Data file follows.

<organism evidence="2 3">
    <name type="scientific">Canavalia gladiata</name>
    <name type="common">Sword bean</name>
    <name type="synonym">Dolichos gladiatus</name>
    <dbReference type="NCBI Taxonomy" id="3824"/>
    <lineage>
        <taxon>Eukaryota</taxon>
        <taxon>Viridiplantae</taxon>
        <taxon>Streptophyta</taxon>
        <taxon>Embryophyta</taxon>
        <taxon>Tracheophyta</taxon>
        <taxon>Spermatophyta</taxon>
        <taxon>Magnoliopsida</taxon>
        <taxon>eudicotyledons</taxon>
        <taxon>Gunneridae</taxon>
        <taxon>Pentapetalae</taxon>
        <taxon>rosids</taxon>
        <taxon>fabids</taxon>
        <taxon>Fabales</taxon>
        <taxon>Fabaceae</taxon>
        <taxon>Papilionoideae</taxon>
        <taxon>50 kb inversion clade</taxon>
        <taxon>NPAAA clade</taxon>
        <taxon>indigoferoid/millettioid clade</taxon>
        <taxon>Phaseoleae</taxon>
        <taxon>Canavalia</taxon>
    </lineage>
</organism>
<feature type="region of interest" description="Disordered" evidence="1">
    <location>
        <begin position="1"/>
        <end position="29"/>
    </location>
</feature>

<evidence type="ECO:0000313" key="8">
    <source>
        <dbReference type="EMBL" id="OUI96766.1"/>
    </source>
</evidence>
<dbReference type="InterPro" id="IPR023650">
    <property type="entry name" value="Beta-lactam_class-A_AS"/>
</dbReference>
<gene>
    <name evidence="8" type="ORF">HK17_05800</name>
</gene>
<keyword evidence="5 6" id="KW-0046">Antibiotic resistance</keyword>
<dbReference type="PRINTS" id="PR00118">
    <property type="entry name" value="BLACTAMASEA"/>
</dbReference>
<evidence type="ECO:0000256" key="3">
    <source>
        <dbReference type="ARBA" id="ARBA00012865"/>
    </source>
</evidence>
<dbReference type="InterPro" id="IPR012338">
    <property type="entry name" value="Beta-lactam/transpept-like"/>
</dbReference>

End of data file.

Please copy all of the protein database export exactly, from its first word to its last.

<organism evidence="2 3">
    <name type="scientific">Canavalia gladiata</name>
    <name type="common">Sword bean</name>
    <name type="synonym">Dolichos gladiatus</name>
    <dbReference type="NCBI Taxonomy" id="3824"/>
    <lineage>
        <taxon>Eukaryota</taxon>
        <taxon>Viridiplantae</taxon>
        <taxon>Streptophyta</taxon>
        <taxon>Embryophyta</taxon>
        <taxon>Tracheophyta</taxon>
        <taxon>Spermatophyta</taxon>
        <taxon>Magnoliopsida</taxon>
        <taxon>eudicotyledons</taxon>
        <taxon>Gunneridae</taxon>
        <taxon>Pentapetalae</taxon>
        <taxon>rosids</taxon>
        <taxon>fabids</taxon>
        <taxon>Fabales</taxon>
        <taxon>Fabaceae</taxon>
        <taxon>Papilionoideae</taxon>
        <taxon>50 kb inversion clade</taxon>
        <taxon>NPAAA clade</taxon>
        <taxon>indigoferoid/millettioid clade</taxon>
        <taxon>Phaseoleae</taxon>
        <taxon>Canavalia</taxon>
    </lineage>
</organism>
<feature type="region of interest" description="Disordered" evidence="1">
    <location>
        <begin position="1"/>
        <end position="29"/>
    </location>
</feature>

<evidence type="ECO:0000313" key="8">
    <source>
        <dbReference type="EMBL" id="OUI96766.1"/>
    </source>
</evidence>
<dbReference type="InterPro" id="IPR023650">
    <property type="entry name" value="Beta-lactam_class-A_AS"/>
</dbReference>
<gene>
    <name evidence="8" type="ORF">HK17_05800</name>
</gene>
<keyword evidence="5 6" id="KW-0046">Antibiotic resistance</keyword>
<dbReference type="PRINTS" id="PR00118">
    <property type="entry name" value="BLACTAMASEA"/>
</dbReference>
<evidence type="ECO:0000256" key="3">
    <source>
        <dbReference type="ARBA" id="ARBA00012865"/>
    </source>
</evidence>
<dbReference type="InterPro" id="IPR012338">
    <property type="entry name" value="Beta-lactam/transpept-like"/>
</dbReference>